New hospital guidelines to improve access for cancer care

New federal guidelines may now allow patients access to care that may have been put off

Since the COVID-19 outbreak began spreading to the United States, cancer patients and their care teams have been faced with difficult choices about how to proceed with treatments and diagnostic and screening procedures.

Guidelines set by the federal government in March required some hospitals to postpone procedures deemed to be elective and non-essential, to allow hospitals and medical staffs to focus on COVID-19 patients and other emergencies. For cancer centers like ours, the guidelines meant we were allowed to remain open, continuing to provide treatments that are critical for our patients—and other patients who couldn’t access care at their local hospitals. But the rules also meant we had to postpone or reschedule some cancer screenings and other procedures that the government did not deem “essential.”

For some cancer patients, those guidelines, and other factors brought on by the pandemic, translated into delayed procedures and uncertainty about the direction of their care. In a new survey by the American Cancer Society Cancer Action Network (ACS CAN), 51 percent of cancer patients surveyed said their cancer care was delayed or affected on some level by the pandemic.

That’s why we are welcoming new guidelines issued by the U.S. Center for Medicare and Medicaid Services (CMS) that direct hospitals in some regions to ease some restrictions, allowing cancer patients and others access to non-emergency, non-COVID-19 procedures and care that may have been put off. These new CMS guidelines are intended to work in conjunction with specific steps outlined by the White House to allow a slow and phased-in reopening of specific businesses in certain regions. These steps, called gating criteria, require that a region show a gradual decrease in the numbers of new cases and residents with symptoms, positive tests or documented cases of COVID-19.

We welcome the CMS guidelines because they will allow our patients to get the care they need, when and where they need it, and because they are designed to protect the safety of patients, doctors and all hospital staff. According the ACS CAN survey, of the 51 percent of patients who said their cancer care was affected by the pandemic, many experienced delays in surgeries, in-person doctor visits, imaging procedures to diagnose possible cancer growth or recurrence or supportive care services, such as physical therapy. Some patients in active treatments said their appointments were delayed and they don’t know when they would be rescheduled.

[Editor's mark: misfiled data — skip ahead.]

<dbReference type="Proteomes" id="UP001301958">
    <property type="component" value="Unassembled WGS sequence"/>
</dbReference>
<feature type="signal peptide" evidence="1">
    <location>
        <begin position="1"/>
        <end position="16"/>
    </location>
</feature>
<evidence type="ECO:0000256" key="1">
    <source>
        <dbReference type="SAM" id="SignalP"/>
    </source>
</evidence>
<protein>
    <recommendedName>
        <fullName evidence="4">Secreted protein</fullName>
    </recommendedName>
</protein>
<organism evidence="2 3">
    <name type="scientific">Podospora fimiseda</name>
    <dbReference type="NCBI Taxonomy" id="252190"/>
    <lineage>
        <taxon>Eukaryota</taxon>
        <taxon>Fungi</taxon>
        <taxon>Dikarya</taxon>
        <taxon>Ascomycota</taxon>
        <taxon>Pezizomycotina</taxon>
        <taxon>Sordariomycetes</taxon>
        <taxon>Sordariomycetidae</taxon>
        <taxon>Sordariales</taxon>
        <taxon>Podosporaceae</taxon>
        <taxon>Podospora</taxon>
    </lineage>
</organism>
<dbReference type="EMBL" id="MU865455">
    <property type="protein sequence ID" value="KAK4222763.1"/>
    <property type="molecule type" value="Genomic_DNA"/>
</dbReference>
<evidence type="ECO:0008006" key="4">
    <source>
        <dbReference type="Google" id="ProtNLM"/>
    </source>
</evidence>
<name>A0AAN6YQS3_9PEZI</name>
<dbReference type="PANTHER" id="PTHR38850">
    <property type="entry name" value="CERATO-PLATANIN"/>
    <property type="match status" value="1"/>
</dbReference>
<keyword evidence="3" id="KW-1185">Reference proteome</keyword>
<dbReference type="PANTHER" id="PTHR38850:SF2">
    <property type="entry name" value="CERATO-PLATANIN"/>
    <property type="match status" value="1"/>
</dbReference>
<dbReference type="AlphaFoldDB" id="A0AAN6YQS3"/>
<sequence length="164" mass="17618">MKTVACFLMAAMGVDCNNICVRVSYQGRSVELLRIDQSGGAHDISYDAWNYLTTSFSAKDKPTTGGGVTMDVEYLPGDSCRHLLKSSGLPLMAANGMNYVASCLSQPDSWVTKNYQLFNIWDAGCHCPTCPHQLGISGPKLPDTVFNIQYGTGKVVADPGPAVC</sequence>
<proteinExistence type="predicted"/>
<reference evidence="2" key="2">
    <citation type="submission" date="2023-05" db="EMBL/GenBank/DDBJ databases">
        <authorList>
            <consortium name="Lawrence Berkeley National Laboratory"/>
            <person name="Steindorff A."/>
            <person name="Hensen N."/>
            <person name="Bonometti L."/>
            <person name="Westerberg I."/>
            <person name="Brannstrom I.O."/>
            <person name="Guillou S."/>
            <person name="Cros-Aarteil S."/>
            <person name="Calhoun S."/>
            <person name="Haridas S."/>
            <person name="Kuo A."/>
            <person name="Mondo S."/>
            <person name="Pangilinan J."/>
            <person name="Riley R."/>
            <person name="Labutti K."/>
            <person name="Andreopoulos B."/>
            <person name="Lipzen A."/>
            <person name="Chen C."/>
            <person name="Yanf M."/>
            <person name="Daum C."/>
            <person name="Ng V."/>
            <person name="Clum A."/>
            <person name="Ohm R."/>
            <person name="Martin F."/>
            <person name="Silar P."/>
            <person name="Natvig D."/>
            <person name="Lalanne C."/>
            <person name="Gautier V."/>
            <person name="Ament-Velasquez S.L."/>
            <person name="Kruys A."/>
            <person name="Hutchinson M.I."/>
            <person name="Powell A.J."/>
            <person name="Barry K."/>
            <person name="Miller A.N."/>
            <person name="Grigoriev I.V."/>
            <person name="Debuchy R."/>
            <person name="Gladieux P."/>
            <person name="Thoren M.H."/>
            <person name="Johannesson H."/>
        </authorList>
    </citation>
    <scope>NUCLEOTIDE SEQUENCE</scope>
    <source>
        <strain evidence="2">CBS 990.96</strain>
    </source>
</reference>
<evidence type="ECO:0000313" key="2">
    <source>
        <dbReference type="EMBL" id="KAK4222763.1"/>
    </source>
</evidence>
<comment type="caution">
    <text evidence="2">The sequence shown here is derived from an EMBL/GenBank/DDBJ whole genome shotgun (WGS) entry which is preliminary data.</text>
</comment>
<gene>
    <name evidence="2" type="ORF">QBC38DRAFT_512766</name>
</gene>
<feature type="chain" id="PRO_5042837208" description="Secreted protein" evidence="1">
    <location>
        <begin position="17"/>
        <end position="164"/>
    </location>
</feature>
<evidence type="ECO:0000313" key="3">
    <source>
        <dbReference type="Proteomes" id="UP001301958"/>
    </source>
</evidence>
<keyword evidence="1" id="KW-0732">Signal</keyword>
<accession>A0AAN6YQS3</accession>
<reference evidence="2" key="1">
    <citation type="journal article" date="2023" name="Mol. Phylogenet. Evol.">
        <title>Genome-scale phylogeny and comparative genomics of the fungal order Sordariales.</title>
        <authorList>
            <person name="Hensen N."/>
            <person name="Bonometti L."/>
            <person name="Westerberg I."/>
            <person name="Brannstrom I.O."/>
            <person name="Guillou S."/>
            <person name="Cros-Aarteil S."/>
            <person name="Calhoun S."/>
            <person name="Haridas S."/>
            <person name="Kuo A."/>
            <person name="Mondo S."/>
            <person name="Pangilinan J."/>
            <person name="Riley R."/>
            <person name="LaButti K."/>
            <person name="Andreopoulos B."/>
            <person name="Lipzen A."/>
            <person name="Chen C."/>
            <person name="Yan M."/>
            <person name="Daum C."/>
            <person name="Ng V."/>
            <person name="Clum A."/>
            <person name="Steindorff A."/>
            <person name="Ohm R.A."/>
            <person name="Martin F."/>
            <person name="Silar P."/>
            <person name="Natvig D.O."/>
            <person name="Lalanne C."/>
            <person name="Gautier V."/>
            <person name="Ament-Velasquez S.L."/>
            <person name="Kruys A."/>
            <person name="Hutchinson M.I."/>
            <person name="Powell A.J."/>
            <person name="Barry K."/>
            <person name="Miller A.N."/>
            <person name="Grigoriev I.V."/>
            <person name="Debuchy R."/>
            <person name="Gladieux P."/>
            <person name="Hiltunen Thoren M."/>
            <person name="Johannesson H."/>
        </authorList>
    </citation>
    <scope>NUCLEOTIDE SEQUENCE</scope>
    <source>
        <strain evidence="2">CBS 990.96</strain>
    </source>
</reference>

The new CMS guidelines direct hospitals to continue to consider the clinical need of all procedures, surgical or otherwise, and perform preventative services only when “highly necessary.” They also encourage the use and expansion of telehealth services when appropriate, services that we have actively expanded since the onset of the COVID-19 outbreak.

According to the new CMS protocols, hospitals also should:

  • Establish non-COVID care (NCC) zones in which patients and staff would be routinely screened, including temperature checks
  • Make sure there’s enough personal protective equipment (PPE) available for all hospital staff and that steps are taken to conserve PPE, if possible, with health care providers and staff wearing surgical masks at all times and patients wearing cloth masks if they don’t have surgical masks
  • Enact and enforce social distancing guidelines by reducing patient capacity, reducing waiting rooms times, spacing chairs at least six feet apart and limiting and screening visitors
  • Routinely screen staff for COVID-19 symptoms and quarantine those with positive tests or symptoms
  • Establish procedures, following U.S. Centers for Disease Control and Prevention (CDC) guidelines, for thoroughly cleaning and disinfecting public spaces, patient rooms and equipment
  • Ensure adequate supplies of equipment, medication and supplies

These CMS protocols are not only designed to help prevent the spread of the virus in the hospital, but to position hospital staff to be better prepared if their region experiences a second wave of COVID-19 cases.

These new procedures are in lock step with safety protocols our hospitals had already been taking to help protect the safety of our patients and staff, including screening procedures for all patients and visitors, employing additional food-safety practices, training our staff as new developments occur and following CDC guidelines for patients who need to travel. With these new CMS guidelines in place, together with steps already being taken, and the dedication of our staffs, we are able to continue giving our patients the cancer care they need and deserve.

If you are a cancer survivor or in active treatment and are concerned about how the COVID-19 situation may impact you or your care, please contact your care team.

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